Figure 2: Although not from this particular study, these are prime examples of marine sediment cores from the South Atlantic, about 1My old. Credit: Hannes Grobe.

Figure 2: Although not from this particular study, these are prime examples of marine sediment cores from the South Atlantic, about 1My old. Credit: Hannes Grobe.

In the recently published study investigating 10Be/9Be ratios, researchers studied marine sediment cores (Figure 2) from the Iceland Basin in the Northern Atlantic, among other places. Here, seawater should be most sensitive to inputs of terrigenous glacial debris. The cores (about 172-205 thousand years old) yield 10Be/9Be ratios identical to modern Atlantic seawater, even though they span a glacial-interglacial transition. The study also included cores from other regions of the Atlantic and the Pacific oceans.

By analyzing data from cores and climate models, the study authors found that over the past 2 million years, the terrigenous input into both Atlantic and Pacific basins did not vary much. The uniform nature of 10Be/9Be ratios over timescales of several 100 thousand years provides the first direct evidence that global weathering fluxes over the second half of the Quaternary were constant.

Let’s put that in the simplest terms: It appears the Earth may have a way to balance global variation in silicate weathering during glacial-interglacial cycles, and also for mediating global carbon cycle fluxes.

Although there was little global variability in the weathering, there was regional variability in runoff between glacial and interglacial periods, which actually stabilized the global trend. The study additionally analyzed discharge of 26 major rivers from a climate model ensemble. Model calculations suggest that stability of the global weathering flux was maintained by the spatial distribution of discharge: large changes in high latitudes (which provide a small portion of global runoff), moderate and asymmetric changes in the mid-latitudes, and small changes in the tropics (which provide most of global discharge).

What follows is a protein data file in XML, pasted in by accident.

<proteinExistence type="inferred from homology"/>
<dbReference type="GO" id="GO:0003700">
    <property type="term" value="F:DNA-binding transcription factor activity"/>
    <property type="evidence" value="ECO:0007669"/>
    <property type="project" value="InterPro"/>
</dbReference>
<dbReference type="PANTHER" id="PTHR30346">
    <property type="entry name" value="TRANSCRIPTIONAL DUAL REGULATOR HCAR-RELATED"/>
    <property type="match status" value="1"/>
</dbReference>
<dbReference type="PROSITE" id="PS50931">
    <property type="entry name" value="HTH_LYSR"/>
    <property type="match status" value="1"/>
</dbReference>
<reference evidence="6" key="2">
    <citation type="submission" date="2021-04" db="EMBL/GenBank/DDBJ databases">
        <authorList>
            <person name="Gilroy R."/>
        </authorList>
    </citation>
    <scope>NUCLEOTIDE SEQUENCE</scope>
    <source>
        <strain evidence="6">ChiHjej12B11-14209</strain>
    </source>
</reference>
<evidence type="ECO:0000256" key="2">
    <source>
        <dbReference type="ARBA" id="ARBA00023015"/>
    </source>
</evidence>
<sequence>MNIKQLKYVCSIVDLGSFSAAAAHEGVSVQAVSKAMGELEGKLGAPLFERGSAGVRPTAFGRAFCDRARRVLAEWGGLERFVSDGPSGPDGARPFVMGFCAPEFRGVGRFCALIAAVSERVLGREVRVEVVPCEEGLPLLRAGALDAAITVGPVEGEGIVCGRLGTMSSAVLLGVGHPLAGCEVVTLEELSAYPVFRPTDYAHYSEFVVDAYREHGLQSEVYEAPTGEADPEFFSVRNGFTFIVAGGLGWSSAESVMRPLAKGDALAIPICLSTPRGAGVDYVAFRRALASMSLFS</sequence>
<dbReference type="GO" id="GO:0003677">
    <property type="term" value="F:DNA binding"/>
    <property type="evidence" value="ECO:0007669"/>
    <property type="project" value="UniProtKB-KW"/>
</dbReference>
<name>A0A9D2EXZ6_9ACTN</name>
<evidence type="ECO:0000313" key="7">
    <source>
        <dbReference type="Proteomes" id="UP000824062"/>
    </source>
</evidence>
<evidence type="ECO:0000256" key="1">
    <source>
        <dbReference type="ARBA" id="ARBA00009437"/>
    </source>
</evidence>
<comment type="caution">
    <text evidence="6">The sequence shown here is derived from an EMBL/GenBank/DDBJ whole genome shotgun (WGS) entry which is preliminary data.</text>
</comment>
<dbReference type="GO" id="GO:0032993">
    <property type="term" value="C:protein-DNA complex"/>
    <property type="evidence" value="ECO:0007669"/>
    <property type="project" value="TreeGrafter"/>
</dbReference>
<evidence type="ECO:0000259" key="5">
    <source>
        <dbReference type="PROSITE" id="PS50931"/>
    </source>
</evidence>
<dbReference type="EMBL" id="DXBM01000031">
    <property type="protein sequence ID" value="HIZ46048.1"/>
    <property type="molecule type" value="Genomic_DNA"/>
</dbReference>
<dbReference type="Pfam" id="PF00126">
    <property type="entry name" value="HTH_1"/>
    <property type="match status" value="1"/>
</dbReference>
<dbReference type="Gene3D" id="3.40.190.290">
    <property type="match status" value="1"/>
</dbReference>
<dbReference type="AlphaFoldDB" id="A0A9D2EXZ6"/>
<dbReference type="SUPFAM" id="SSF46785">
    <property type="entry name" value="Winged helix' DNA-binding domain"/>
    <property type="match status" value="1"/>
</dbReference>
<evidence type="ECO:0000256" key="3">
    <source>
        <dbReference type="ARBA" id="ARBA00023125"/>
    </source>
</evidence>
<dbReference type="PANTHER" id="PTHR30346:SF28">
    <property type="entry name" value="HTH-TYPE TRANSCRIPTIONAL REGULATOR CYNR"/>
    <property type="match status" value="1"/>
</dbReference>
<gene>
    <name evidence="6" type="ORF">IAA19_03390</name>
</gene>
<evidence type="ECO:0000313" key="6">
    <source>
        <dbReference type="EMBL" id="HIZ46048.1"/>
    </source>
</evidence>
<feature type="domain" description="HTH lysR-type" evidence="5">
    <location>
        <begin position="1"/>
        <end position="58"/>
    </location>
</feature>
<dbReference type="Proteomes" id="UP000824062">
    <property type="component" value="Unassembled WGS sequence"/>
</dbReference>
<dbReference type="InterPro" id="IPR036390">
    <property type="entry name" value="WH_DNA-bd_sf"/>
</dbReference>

Thus, despite substantial regional variability in river discharge, this research shows the Earth’s ability to balance variations in weathering during glacial-interglacial cycles. Additionally, the absence of cyclic changes in weathering, plus the nature of constant weathering over the past 2 million years, implies an extremely small imbalance in the carbon cycle over this period, even during glacial cycles.

What does this mean for humans? This study focused on extremely long-term climate change fluctuations, which may not even have much pertinence to humans down the road (who knows if we’ll even be around?). It does, however, demonstrate the importance of investigating marine sediments to learn what we can about how our planet reacts to climate change, and what to expect from the carbon cycle.

Zoe Gentes
I’m a Knauss Marine Policy Fellow working in the US House of Representatives. I have an M.S. in Oceanography and a B.S. in Geologic Oceanography from URI, with a minor in Writing and Rhetoric. When I’m not writing and editing, I enjoy rowing, rock climbing, skiing, and reading.